Article excerpt

PRUNUS LAUROCERASUS, the common or cherry laurel, lacks glamour, but it was not always the evergreen that nobody chooses to plant. In the 17th century it was known as the Plum of Trebizond. John Evelyn, the diarist, suggested that it was brought back from Italy by the Countess of Arundel at the beginning of that century. Grown under glass and clipped into formal shapes, it was treated as an exotic and was cherished for its beauty and "continual greenness".

In the 18th century, dukes filled whole woods with massed cherry laurel for the pleasure of its shining leaves. The Victorians, however, preferred the rhododendron. Laurels were relegated to hiding service areas or privies and since this downgrading they have never been much praised again.

In winter, glossy leaves that reflect light are a pleasure, and where it does happen to be planted, Prunus lauro-cerasus comes into its own. When you think how quickly it grows and how jolly it looks compared with Britain's favourite hedge, the ubiquitous Leylandii, it is surprising that no one chooses laurel for hedges. Newer forms like "Herbergii" or "Caucasica" are more upright in growth than the old enormous spreading bushes that were so hard to control, but they are still fast growers. Plant a hedge of laurel this winter and it will be man-high well before the millennium.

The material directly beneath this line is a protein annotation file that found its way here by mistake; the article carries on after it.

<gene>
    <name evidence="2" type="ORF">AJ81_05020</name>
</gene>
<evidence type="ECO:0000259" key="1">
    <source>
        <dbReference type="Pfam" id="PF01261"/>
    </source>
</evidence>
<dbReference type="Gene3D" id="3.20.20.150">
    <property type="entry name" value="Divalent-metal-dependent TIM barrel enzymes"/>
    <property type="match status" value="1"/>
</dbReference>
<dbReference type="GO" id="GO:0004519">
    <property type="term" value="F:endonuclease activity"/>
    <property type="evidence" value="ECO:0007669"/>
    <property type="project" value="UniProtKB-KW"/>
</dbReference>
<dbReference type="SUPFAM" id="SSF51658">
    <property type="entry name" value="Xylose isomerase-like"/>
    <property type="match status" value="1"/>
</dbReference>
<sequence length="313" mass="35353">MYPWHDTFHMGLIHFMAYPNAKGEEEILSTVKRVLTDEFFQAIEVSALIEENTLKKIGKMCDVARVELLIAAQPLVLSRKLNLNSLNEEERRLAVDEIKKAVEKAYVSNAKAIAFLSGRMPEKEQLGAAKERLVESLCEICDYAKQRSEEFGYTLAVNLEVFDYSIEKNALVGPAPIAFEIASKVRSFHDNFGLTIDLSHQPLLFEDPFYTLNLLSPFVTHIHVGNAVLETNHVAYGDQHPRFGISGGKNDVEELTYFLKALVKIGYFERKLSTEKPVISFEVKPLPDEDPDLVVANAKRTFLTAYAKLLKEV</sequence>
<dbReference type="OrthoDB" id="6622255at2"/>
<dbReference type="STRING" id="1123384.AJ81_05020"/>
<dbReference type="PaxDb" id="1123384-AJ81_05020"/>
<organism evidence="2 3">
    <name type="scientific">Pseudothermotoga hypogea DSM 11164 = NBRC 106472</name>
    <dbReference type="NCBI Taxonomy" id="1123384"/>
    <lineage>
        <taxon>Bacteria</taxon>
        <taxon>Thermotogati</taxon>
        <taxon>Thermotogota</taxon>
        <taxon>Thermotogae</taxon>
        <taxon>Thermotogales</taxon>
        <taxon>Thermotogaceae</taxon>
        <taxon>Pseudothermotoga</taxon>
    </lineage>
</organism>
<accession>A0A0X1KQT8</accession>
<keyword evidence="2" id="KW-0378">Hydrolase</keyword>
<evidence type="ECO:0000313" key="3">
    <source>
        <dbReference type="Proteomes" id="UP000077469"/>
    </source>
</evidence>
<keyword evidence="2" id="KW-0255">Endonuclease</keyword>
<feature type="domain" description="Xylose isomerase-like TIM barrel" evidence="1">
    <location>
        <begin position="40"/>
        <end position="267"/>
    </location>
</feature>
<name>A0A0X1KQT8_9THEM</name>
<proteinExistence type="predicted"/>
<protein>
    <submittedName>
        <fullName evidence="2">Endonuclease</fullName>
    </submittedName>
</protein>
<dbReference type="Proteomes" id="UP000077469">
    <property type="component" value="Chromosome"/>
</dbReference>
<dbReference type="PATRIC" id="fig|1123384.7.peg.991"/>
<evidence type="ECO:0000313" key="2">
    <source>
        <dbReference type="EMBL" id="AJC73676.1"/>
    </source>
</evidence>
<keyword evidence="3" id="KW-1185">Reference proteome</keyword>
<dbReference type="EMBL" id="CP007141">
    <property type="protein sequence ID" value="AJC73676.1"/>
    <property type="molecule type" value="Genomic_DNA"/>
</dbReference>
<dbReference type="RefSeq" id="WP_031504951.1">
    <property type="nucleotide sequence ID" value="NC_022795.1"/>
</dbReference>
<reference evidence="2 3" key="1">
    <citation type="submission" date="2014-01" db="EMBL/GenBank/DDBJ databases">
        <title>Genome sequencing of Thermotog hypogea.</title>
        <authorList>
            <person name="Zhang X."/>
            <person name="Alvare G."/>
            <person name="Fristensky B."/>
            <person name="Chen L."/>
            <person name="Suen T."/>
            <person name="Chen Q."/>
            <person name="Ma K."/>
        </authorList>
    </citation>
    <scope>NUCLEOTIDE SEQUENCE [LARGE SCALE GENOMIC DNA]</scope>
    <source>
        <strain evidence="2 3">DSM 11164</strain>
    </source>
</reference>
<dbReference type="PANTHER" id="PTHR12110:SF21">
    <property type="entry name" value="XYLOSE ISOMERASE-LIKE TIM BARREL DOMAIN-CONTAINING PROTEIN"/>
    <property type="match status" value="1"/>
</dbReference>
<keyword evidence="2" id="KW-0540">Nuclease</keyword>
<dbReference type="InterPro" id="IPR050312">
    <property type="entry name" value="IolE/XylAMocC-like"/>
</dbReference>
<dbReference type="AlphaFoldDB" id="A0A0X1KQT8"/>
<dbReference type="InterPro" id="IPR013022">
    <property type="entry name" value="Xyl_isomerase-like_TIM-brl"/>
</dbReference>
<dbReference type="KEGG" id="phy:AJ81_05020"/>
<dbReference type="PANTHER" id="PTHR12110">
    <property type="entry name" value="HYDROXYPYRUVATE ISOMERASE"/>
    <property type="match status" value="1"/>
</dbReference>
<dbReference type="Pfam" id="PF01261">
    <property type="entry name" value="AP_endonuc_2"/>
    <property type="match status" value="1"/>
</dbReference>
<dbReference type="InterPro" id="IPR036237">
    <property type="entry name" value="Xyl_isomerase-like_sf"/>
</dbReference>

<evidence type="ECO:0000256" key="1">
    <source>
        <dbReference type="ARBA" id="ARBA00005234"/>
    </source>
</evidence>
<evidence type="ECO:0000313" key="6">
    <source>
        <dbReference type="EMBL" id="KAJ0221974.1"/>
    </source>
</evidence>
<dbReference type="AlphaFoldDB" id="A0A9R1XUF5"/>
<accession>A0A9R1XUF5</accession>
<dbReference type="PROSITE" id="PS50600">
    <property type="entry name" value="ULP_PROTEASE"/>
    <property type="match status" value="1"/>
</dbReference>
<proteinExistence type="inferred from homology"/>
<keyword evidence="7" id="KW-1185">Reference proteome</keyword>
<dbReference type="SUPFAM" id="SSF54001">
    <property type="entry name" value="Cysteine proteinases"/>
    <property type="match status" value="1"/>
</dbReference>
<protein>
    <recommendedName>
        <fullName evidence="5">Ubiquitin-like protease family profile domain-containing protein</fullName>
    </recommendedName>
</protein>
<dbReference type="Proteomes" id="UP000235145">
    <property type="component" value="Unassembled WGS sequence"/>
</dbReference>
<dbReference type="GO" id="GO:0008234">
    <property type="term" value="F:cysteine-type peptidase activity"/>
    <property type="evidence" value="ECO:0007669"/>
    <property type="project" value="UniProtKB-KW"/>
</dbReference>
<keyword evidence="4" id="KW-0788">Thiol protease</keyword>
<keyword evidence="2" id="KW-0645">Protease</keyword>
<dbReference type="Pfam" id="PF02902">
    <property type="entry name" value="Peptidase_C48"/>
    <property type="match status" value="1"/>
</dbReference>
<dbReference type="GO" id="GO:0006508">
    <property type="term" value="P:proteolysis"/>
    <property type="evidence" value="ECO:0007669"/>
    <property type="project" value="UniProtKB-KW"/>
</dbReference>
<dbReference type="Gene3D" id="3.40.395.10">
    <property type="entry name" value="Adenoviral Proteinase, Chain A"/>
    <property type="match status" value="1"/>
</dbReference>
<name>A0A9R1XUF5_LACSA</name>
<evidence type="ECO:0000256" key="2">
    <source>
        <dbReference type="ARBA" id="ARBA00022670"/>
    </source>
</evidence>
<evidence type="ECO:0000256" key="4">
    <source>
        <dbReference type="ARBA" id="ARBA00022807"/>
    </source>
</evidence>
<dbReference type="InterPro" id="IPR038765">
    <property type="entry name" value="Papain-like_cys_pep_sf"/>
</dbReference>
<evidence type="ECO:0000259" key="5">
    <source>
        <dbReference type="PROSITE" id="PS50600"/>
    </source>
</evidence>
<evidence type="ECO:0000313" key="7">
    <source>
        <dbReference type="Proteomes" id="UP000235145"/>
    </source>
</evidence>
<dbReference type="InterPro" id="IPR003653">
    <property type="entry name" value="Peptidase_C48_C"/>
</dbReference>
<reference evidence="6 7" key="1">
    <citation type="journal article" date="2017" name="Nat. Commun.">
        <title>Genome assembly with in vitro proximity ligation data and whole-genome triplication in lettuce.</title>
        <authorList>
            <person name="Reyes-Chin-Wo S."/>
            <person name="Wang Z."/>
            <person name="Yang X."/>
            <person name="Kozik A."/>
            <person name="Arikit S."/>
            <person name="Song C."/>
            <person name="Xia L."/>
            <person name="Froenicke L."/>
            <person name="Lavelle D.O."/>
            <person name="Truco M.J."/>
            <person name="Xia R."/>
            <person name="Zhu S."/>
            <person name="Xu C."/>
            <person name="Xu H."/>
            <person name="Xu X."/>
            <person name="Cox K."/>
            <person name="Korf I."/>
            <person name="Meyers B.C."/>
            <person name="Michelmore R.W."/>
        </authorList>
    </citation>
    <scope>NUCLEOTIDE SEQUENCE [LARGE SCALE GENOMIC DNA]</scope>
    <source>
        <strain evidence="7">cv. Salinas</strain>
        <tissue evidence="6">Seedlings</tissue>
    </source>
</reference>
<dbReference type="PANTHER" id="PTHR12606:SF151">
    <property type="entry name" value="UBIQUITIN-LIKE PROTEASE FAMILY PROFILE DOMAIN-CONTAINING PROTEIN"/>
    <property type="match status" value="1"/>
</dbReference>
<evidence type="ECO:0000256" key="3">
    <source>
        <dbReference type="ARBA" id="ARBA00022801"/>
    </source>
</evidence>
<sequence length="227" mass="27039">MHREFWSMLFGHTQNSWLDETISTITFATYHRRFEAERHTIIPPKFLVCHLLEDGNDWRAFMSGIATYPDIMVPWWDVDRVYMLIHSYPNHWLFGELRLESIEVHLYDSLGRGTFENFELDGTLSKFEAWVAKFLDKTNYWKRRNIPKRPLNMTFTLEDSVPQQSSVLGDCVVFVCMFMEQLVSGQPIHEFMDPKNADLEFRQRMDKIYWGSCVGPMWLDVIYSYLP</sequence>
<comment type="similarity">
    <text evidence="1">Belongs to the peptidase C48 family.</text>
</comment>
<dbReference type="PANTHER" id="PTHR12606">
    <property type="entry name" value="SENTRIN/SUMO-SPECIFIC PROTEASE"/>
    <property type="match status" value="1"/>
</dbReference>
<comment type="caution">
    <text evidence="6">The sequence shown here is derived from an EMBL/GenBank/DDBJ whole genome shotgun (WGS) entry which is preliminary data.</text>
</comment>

There are snags about cherry laurel; it is not tender enough to be grown under glass as our ancestors supposed it to be, but in cold heavy soils it will probably struggle in times of frost. The recent weather in Glasgow would not have suited it at all; only where the soil drains fast or the situation is warm will the cherry laurel thrive. More than five degrees of frost will set it back and on chalk it is less happy than its hardier relation, the Portu-gal laurel. So it can never become a universal favourite.

Birds love the berries but it must also be admitted that the leaves, when crushed, contain enough poison to kill a butterfly in a sealed jam jar. …